CPS 49S Freshman Seminar
Google: The Computer Science Within and its Impact on Society

Course information
Outline of topics
Schedule and notes


  • The stats of homework 4: average score 91, standard deviation 10.88, high score 100
  • The optional Quiz 5 for our class will be held during 7.00-7.30 on Friday, May 4. "ONLY" the following readings will be covered in Quiz 5:
    1. The Anatomy of a Large-Scale Hypertextual Web Search Engine (readings for 1/18 and 1/23)
    2. Behavior of Web searchers (readings for 1/30)
    3. Meta-search engines (readings for 2/13)
    4. Report on Google's click-fraud detection efforts (readings for 2/27, 3/01, and 3/06)
    5. The search economy (readings for 3/22)
    6. Perfect search (readings for 4/19)
    Note that the format of Quiz 5 will be like the other four quizzes.
  • Quiz 4 will be held on Tue 4/24. This Quiz will cover all readings starting from 4/03 (that is, starting with the "How Google beat Amazon and Ebay to the Semantic Web" reading). The format of the quiz will be like the three previous ones.
  • Homework 5 has been posted on the Assignments page.

Course Description

The Internet and World Wide Web have become repositories of the sum total of human knowledge, thoughts, intentions, and actions. Web search technology in general, and Google in particular, is the all-important tool we have today to extract actionable information from this vast mine of data. Millions of people use Google daily to satisfy their wants, needs, fears, and obsessions, which Google has transformed into an immensely successful and growing business. A not so obvious fact about Google is that its impressive array of services are based on basic concepts of Computer Science spanning information retrieval, databases, distributed systems, human computer interaction, artificial intelligence, and data mining. This course explores the science behind Google's technology, the social and economic impacts of this technology, and the ethical issues (privacy and censorship) surrounding this technology.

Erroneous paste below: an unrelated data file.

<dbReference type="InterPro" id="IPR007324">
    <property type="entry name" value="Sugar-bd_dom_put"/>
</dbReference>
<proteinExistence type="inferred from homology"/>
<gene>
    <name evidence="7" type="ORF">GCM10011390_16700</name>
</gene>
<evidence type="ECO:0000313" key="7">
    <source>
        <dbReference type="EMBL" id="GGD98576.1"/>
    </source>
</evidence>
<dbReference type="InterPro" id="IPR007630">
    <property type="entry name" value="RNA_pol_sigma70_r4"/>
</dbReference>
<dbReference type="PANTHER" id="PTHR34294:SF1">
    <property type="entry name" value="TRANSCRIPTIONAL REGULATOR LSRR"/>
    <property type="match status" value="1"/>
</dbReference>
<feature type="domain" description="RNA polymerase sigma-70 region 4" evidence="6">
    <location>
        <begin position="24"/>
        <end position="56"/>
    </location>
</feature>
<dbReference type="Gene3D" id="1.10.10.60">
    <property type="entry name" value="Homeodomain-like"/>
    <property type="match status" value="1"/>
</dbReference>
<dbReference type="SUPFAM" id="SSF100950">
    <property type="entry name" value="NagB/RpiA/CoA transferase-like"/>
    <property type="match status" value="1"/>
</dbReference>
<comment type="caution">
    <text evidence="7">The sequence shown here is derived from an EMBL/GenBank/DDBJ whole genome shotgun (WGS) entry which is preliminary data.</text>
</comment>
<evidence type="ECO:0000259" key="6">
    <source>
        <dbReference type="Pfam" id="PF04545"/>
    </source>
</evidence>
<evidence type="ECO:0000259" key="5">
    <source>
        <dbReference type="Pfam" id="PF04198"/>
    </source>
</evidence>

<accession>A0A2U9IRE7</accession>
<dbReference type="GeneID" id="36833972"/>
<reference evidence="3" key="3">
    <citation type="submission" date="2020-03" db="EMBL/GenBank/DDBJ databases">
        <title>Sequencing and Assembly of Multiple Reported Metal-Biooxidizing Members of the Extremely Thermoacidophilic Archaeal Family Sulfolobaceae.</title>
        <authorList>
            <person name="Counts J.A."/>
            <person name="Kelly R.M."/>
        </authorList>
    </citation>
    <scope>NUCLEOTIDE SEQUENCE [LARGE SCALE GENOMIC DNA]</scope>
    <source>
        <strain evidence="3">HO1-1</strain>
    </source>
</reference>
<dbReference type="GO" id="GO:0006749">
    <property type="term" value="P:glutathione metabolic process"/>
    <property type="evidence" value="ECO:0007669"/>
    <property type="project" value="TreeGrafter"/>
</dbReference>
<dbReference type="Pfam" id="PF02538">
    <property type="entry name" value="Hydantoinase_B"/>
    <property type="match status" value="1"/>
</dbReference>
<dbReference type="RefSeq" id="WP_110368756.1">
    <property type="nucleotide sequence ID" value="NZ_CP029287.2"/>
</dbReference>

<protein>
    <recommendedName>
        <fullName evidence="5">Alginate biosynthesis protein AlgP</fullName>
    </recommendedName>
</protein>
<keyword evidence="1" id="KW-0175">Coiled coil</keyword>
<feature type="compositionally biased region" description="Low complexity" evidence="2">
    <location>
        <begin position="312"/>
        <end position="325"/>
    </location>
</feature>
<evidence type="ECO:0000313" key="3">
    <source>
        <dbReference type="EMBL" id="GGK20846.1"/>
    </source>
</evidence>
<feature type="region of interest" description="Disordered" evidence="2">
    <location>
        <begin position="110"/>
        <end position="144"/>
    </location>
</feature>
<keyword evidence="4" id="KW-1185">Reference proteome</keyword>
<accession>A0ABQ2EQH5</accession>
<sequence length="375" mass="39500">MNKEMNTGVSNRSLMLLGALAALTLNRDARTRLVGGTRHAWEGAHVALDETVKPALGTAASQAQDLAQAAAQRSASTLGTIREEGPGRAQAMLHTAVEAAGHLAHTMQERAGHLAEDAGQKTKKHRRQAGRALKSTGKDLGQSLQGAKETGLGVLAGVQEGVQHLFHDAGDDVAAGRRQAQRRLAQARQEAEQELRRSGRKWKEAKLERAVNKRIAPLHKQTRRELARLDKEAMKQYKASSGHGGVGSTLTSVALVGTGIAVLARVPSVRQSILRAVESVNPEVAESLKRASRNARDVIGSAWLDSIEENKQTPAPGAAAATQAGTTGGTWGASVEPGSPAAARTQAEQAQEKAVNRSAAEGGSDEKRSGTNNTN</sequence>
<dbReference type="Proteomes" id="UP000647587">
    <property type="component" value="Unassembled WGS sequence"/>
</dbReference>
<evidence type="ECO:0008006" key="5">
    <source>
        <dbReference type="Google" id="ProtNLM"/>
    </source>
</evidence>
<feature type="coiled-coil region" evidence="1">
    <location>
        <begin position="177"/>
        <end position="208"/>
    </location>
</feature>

The course will center on reading, discussion, and writing. The instructor will present Google's technology and the Computer-Science principles underlying this technology. He will pose questions and present alternative points of view to consider. Students will come prepared to discuss their positions on specific questions and topics, and to support those positions with ideas and examples from the readings. The instructor will also pose quantitative problems, and students will come prepared to discuss their solutions in class.

The reading list, will include 3-4 popular books relevant to Google that cover scientific concepts, technology, as well as social and economic impact; supplemented with research publications, surveys, and reprints of articles from the popular press (e.g., The Economist, MIT Technology Review, Scientific American). One of the books is a recommended textbook. Throughout the course, students will read and discuss four different genres of writing in Computer Science:

  • Book chapters and articles in the popular press that present new technology, the underlying science, and its impact to a non-Computer-Scientist.
  • Industrial white papers and articles that focus on the business needs and impacts of a specific technology.
  • Book chapters and research articles that explain advanced concepts in Computer Science assuming only a basic knowledge of Computer Science.
  • Research publications that present a detailed scientific analysis of a new technology.

Writing assignments consist of short persuasive essays (2-page), which will be reviewed in depth; and a longer research paper (10-12 pages) exploring a topic of the student's choosing. There will be written homeworks with quantitative problems, and two short written examinations to motivate students to keep up with reading and discussions.

Time and Place

2:50pm-4:05pm on Tuesdays and Thursdays; 311 Social sciences Building. Find it on the Duke map


Shivnath Babu
Web: http://www.cs.duke.edu/~shivnath/
Email: shivnath <at> cs <dot> duke <dot> edu
Office: D338 LSRC
Office hours: Tue 1.50-2.50, Thu 10.00-11.00, and by appointment

Teaching assistant

Azbayar Demberel
Email: asic <at> cs <dot> duke <dot> edu
Office: 021 North Building
Office hours: Mon and Wed 11:40-12:40, and by appointment


Class participation 20%
Leading a discussion 20%
Quizzes 20%
Writing assignments 40%

Honor Code

Under the Duke Honor Code, you are expected to submit your own work in this course, including homeworks, projects, and exams. On many occasions when working on homeworks and projects, it is useful to ask others (the instructor or other students) for hints or debugging help, or to talk generally about the written problems or programming strategies. Such activity is both acceptable and encouraged, but you must indicate in your submission any assistance you received. Any assistance received that is not given proper citation will be considered a violation of the Honor Code. In any event, you are responsible for understanding and being able to explain on your own all written and programming solutions that you submit. The course staff will pursue aggressively all suspected cases of Honor Code violations, and they will be handled through official University channels.

Shivnath Babu 2007.